Greater suppression of gonadotropins (LH and FSH) was detected with increasing doses of DMAU (p < 0.05 for each) in either the fed or fasting state, although post hoc testing revealed that the 400 and 800 mg dose levels were equivalent (Fig. 2A,B). A significant time effect was detected only in the fed state for LH across all dose levels (p < 0.0001), and also for FSH in the fed state across all dose levels (p < 0.0001). Post hoc testing show that blood concentrations of LH or FSH at either 12 or 24 h were different from baseline at each dose levels (Fig. 2A,B). All steroids (testosterone, free testosterone, estradiol and DHT) showed a significant time effect in the fed state (Fig. 2C–F). Blood concentrations of all these hormones at 12–24 h were generally significantly different from baseline when DMAU was administered with food (see Fig. 2C–F for specific significance levels). No dose or time effects were detected for SHBG (Fig. 2G). Time effects in these parameters in the fasting state were less consistent, as would be anticipated given the lower absorption of DMAU.
This randomized, double-blind study assessed the safety and tolerability of single, escalating dose of DMAU and its potential to suppress gonadotropins and endogenous androgen production, properties critical for a male hormonal contraceptive. Single doses of DMAU up to 800 mg were well tolerated, safe and were not associated with any serious adverse events. Bioavailability of DMAU was markedly enhanced, nearly 80-fold, when DMAU was administered with a high-fat meal compared to administration while fasting. In this fed state, serum DMAU and DMA showed dose-incremental pharmacokinetics. Once the dose and formulation of DMAU have been determined, further studies on the amount of fat required in the diet for optimum absorption of DMAU will be examined. About 2–3% of DMAU in the serum was hydrolysed to the active compound DMA, which was detected in serum about 2 h after dosing of 200, 400 or 800 mg of DMAU with food but not with lower doses. DMA levels in the serum remained detectable 24 h after oral administration of 400 and 800 mg of DMAU with food suggesting that this formulation might be compatible with a daily dosing regimen.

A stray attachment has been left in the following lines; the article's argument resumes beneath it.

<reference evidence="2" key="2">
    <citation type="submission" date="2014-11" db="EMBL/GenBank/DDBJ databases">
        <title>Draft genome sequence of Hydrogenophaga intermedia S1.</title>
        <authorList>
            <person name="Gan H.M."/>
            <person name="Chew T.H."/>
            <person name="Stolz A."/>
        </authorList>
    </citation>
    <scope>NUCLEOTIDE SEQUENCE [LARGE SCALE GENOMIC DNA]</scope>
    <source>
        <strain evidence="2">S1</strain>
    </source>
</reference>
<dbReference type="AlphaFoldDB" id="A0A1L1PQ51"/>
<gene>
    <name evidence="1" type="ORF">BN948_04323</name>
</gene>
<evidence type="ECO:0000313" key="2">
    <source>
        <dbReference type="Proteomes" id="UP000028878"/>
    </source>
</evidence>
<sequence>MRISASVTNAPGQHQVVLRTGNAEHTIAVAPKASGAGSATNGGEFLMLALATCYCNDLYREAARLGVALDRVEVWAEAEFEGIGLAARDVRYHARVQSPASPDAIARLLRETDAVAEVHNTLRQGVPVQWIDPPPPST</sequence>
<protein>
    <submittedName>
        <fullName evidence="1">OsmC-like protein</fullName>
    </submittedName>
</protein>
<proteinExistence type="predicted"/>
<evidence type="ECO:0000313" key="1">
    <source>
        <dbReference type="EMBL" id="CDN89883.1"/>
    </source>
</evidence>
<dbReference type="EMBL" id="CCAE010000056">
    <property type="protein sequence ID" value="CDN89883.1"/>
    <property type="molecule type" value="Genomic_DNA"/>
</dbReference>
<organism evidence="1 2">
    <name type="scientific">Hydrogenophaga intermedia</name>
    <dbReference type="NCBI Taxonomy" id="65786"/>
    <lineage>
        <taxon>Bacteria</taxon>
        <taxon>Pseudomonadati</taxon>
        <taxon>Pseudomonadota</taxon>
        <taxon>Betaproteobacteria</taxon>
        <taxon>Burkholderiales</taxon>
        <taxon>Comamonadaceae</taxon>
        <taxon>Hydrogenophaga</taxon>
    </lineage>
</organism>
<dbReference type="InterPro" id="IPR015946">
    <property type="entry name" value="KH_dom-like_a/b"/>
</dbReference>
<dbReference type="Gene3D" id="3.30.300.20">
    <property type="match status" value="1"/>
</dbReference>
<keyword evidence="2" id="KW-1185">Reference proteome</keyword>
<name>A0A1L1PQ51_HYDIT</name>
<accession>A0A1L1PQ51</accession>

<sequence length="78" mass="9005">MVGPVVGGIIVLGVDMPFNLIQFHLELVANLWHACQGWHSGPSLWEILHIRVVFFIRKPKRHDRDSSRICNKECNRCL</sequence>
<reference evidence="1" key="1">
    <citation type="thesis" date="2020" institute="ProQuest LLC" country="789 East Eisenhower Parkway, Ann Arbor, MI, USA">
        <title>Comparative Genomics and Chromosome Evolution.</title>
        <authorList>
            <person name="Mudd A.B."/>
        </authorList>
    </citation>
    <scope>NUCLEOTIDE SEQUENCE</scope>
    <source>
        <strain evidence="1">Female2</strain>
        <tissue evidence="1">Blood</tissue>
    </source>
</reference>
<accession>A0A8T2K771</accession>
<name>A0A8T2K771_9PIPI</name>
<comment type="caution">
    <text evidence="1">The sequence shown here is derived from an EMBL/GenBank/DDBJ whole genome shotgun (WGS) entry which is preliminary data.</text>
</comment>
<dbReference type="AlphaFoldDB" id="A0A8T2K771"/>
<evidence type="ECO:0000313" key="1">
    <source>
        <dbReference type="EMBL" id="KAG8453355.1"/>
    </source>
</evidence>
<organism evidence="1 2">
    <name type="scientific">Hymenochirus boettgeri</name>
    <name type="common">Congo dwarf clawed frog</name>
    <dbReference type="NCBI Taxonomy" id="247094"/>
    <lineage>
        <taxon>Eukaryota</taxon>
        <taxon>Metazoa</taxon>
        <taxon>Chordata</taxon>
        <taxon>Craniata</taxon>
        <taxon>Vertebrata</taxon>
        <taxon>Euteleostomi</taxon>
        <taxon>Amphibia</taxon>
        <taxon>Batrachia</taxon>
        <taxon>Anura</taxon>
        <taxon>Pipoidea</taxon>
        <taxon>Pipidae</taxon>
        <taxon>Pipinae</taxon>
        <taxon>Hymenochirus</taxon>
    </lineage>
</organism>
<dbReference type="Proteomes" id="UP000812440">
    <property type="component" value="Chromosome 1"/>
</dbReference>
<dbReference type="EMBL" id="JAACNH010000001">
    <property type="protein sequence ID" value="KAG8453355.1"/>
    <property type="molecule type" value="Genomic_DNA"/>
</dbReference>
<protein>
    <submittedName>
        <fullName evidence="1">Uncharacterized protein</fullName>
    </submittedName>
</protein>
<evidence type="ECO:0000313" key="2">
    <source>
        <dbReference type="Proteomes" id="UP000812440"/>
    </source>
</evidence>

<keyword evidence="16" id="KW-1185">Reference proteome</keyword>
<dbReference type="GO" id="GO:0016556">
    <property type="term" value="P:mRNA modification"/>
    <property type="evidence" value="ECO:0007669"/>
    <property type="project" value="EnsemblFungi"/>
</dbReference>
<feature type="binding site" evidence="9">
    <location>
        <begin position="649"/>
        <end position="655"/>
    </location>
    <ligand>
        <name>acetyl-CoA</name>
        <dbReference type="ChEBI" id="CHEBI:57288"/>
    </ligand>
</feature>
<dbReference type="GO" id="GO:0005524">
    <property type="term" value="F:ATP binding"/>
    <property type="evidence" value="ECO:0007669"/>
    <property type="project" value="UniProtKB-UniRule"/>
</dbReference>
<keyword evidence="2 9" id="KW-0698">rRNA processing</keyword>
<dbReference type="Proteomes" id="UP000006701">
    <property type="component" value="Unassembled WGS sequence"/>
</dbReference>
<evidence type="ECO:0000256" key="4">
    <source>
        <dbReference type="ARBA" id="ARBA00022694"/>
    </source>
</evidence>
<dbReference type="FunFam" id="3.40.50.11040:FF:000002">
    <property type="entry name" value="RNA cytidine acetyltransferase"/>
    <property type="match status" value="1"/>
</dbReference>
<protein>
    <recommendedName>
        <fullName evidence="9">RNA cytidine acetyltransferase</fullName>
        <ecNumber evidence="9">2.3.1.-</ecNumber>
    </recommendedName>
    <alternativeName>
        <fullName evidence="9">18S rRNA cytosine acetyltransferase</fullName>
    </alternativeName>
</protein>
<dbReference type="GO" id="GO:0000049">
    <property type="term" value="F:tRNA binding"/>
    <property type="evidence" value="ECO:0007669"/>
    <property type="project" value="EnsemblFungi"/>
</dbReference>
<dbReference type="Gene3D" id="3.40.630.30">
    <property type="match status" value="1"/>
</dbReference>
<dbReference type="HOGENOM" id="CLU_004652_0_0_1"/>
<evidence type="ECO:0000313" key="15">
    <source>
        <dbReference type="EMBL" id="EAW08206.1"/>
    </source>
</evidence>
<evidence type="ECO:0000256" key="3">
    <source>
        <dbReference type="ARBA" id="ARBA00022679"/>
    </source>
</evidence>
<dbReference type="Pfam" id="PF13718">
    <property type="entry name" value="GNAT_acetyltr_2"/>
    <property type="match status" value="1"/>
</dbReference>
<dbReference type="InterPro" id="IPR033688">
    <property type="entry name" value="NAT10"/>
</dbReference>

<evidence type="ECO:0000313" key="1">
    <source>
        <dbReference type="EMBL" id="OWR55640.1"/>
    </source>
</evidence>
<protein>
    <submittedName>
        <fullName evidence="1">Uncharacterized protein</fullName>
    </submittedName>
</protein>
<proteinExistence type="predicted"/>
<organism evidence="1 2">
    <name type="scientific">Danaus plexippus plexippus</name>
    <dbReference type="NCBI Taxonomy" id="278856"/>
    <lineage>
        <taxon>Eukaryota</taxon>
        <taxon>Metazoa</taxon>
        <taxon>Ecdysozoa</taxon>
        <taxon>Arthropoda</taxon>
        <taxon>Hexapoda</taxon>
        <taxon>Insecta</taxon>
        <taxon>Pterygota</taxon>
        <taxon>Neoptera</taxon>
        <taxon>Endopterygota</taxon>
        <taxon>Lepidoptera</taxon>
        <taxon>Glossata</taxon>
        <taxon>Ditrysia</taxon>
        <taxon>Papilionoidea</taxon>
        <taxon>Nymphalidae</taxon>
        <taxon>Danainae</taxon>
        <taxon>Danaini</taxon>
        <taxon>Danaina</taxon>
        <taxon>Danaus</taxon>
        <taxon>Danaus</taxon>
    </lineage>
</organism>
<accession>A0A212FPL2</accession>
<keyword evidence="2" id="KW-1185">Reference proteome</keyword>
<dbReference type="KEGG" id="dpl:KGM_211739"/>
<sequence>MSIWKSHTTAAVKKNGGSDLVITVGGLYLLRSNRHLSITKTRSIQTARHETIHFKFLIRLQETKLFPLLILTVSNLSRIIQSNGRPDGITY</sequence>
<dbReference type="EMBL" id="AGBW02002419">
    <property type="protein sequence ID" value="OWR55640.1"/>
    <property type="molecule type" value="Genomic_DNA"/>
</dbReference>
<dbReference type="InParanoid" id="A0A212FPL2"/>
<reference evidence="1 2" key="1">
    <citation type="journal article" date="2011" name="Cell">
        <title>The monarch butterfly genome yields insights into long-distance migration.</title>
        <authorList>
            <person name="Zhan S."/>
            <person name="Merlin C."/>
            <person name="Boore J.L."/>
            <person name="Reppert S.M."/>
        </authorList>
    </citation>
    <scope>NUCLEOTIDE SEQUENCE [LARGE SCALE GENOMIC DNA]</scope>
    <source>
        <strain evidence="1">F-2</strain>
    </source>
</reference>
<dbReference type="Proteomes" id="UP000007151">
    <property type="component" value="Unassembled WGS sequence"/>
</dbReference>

As anticipated with androgen administration, mild acne was reported in two participants. There were no other adverse events that were attributable to DMAU administration. Haematocrit and haemoglobin, and white blood cell and platelet counts were not significantly affected by single doses of DMAU. There were no changes in clinical chemistries including liver enzymes in these studies when a single dose of DMAU was administered, given that methyl T and other orally active modified androgens may be associated with hepatotoxicty (Boyer et al., 1976; Murray-Lyon et al., 1977; Westaby et al., 1977). Further careful monitoring of liver function tests when DMAU is administered repeatedly over the longer term will be needed to confirm this finding.